CrISIS 7.

The war against ISIS has been small-scale, rather than a grand effort.[1]  The total American force in Iraq has slowly risen from 275 troops sent as trainers and advisers after the Iraqi Army collapsed in Summer 2014 to about 4,000 today.  American Special Forces spotters are directing American air-strikes in support of both Iraqi forces and Kurdish fighters (in both Iraq and Syria).  Others have been raiding ISIS targets and a number of ISIS leaders have been killed: notably the war minister and the finance minister.  An earlier effort at intelligence gathering (either human intelligence or signals intelligence) has led to targeted air attacks on the oil fields that provide much of the funds for ISIS and other sites.  Now, more Special Forces troops are being sent to Syria to bolster the efforts of those Sunnis who are willing to fight ISIS.  The Iraqi government forces don’t look too effective, but they are in the field and moving forward in fits and starts.

The results of this patched together strategy have been more impressive than one might think from the daily news: 26,000 ISIS fighters killed; 40 percent of the territory it once held recaptured; 3 million of the 9 million people inside the caliphate liberated; 30 percent of its revenue lost.[2]  Next on the agenda is a strike at Mosul.

That’s the good news.  What’s the bad news?  First, a large part of the explanation for the sudden expansion of ISIS in Summer 2014 lay in the political divisions, incompetence, and corruption of Iraq’s government at that time.  The US engineered the eviction of the then prime minister Maliki and his replacement by Haider al-Abadi.  However, things have not improved very much.  Corruption and division continue to plague the government.  Recently, Muqtada al-Sadr, a powerful Shiite cleric (and an old opponent of the Americans) forced al-Abadi to fire many of the government officials most deeply implicated in corruption.  In addition, the Sunni minority—whose “Awakening” greatly contributed to the defeat of the original insurgency—continue to be persecuted by the Shiite government.  All of this can impede the drive on Mosul.

Along the same lines, the Kurds have played a valuable role in the fight against ISIS, but now that success has become a problem.  The 250 additional Special Forces troops bound for Syria are intended to recruit, train, and coordinate Sunni Arabs because it is feared that the intrusion of Kurds into the area will set off ethnic conflicts that could derail the war effort.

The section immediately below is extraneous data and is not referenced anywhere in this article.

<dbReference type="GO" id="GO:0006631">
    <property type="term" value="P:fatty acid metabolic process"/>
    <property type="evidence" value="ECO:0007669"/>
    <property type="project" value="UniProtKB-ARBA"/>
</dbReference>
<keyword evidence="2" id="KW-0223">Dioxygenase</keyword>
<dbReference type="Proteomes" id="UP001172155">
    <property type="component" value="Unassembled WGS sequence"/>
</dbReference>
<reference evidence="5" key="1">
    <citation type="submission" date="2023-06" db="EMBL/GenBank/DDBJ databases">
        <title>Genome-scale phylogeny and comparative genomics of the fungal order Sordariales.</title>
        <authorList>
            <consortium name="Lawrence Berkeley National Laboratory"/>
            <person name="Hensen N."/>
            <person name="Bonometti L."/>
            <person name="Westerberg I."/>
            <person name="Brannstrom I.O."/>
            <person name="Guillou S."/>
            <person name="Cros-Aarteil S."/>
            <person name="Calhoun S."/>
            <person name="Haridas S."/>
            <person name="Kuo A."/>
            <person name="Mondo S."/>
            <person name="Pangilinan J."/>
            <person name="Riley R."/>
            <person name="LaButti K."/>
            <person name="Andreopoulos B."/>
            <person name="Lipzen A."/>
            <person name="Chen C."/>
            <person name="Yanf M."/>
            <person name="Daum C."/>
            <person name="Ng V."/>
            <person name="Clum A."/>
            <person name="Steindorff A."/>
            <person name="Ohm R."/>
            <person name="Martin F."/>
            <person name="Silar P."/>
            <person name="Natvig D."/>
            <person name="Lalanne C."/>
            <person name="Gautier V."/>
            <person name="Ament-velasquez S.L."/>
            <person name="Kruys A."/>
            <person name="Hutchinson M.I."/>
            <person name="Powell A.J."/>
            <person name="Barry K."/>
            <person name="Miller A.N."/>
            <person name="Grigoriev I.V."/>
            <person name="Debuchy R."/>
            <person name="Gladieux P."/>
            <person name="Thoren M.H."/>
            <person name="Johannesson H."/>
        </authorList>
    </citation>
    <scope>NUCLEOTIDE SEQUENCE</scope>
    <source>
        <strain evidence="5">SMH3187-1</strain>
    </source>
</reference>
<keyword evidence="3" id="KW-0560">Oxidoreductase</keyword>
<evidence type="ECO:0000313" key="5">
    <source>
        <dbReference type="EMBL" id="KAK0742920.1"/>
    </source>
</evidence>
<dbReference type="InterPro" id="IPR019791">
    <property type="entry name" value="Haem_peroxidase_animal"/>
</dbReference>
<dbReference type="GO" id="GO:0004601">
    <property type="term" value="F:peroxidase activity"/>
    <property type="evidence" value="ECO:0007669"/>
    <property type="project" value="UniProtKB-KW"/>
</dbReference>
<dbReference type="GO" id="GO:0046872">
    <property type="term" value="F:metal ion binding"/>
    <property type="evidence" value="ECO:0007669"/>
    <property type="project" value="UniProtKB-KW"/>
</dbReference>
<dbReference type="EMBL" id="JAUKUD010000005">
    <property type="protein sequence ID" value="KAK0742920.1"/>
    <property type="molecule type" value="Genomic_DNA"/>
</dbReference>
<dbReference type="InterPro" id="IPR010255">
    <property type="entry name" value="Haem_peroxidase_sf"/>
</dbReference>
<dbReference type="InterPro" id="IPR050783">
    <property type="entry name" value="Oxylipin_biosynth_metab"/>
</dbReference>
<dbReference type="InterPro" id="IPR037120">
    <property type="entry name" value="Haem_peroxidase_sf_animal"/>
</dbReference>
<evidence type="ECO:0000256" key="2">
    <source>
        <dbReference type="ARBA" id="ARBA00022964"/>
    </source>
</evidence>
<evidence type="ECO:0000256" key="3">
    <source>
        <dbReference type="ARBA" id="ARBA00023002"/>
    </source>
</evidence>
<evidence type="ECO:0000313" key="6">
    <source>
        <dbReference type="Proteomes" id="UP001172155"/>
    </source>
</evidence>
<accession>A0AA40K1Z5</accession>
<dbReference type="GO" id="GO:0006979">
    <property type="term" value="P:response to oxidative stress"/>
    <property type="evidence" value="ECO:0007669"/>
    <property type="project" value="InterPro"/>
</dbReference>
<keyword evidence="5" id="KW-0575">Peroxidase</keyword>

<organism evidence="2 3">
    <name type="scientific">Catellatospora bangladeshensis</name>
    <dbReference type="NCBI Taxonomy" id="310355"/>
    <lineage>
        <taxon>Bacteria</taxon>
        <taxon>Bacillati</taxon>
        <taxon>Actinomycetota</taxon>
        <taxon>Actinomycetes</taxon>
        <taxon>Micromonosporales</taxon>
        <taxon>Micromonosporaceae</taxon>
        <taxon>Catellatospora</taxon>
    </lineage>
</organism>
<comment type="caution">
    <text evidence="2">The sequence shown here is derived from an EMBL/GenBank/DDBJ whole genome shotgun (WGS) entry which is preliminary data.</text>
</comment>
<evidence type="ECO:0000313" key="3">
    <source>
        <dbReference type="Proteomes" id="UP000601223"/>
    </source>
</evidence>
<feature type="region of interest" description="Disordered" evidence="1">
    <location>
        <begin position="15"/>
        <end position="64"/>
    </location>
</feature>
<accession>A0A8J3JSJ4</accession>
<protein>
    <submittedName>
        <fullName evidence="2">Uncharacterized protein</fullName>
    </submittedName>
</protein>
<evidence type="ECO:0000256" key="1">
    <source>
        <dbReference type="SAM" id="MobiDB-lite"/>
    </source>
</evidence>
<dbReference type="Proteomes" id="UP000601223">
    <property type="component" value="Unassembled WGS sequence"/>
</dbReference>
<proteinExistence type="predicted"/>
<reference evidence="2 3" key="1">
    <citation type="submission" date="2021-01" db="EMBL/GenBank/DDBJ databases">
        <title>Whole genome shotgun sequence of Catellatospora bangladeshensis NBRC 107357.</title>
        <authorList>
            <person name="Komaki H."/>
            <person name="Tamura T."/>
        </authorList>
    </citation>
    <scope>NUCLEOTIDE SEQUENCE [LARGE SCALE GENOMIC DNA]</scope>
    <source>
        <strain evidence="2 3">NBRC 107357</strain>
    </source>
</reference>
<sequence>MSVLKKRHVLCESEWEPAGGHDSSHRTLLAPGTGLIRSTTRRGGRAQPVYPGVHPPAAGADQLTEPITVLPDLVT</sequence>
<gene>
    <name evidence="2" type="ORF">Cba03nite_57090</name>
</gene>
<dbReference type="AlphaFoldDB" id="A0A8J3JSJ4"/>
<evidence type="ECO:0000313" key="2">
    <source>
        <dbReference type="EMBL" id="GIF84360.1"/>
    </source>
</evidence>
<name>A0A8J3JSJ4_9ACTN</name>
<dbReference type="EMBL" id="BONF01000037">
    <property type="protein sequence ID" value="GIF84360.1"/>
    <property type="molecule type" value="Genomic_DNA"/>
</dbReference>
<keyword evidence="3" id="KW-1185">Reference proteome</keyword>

Second, radical Islamism of the al-Qaeda-ISIS type has a widespread following in the Muslim world.  At the moment, the most troubling bastion of ISIS adherents outside the caliphate itself is in Libya.  Adherents of ISIS have been bolstered by ISIS fighters sent from Syria.  They have seized the oil port of Sirte.  They appear to be attempting the conquest of the Sirte oil region.

Third, the recent terrorist bombings in Brussels have led to reports that ISIS has sent a sizable group of terrorists to conduct operations in Western Europe.

It is natural to ask if, in the waning days of the Obama administration, victory or something like it will be in sight by the time his successor is inaugurated.  That would surely add to his legacy.  However, the continuing governmental disaster in Baghdad and the refusal of the Shiites to make a just peace with the Sunnis is a problem that is not going to go away.  The same is true of violent radical Islam.  Frustrating, infuriating, and humiliating as has been the Obama administrations course in the fight against ISIS, it is only a campaign in a larger, longer-running war.  Many of the dilemmas of engagement in this fight will plague the next administration.

[1] “The war against ISIS,” The Week, 6 May 2016, p. 11.

[2] Apparently, there is a military solution to the problem of ISIS.  The same may be true of the Syrian civil war.

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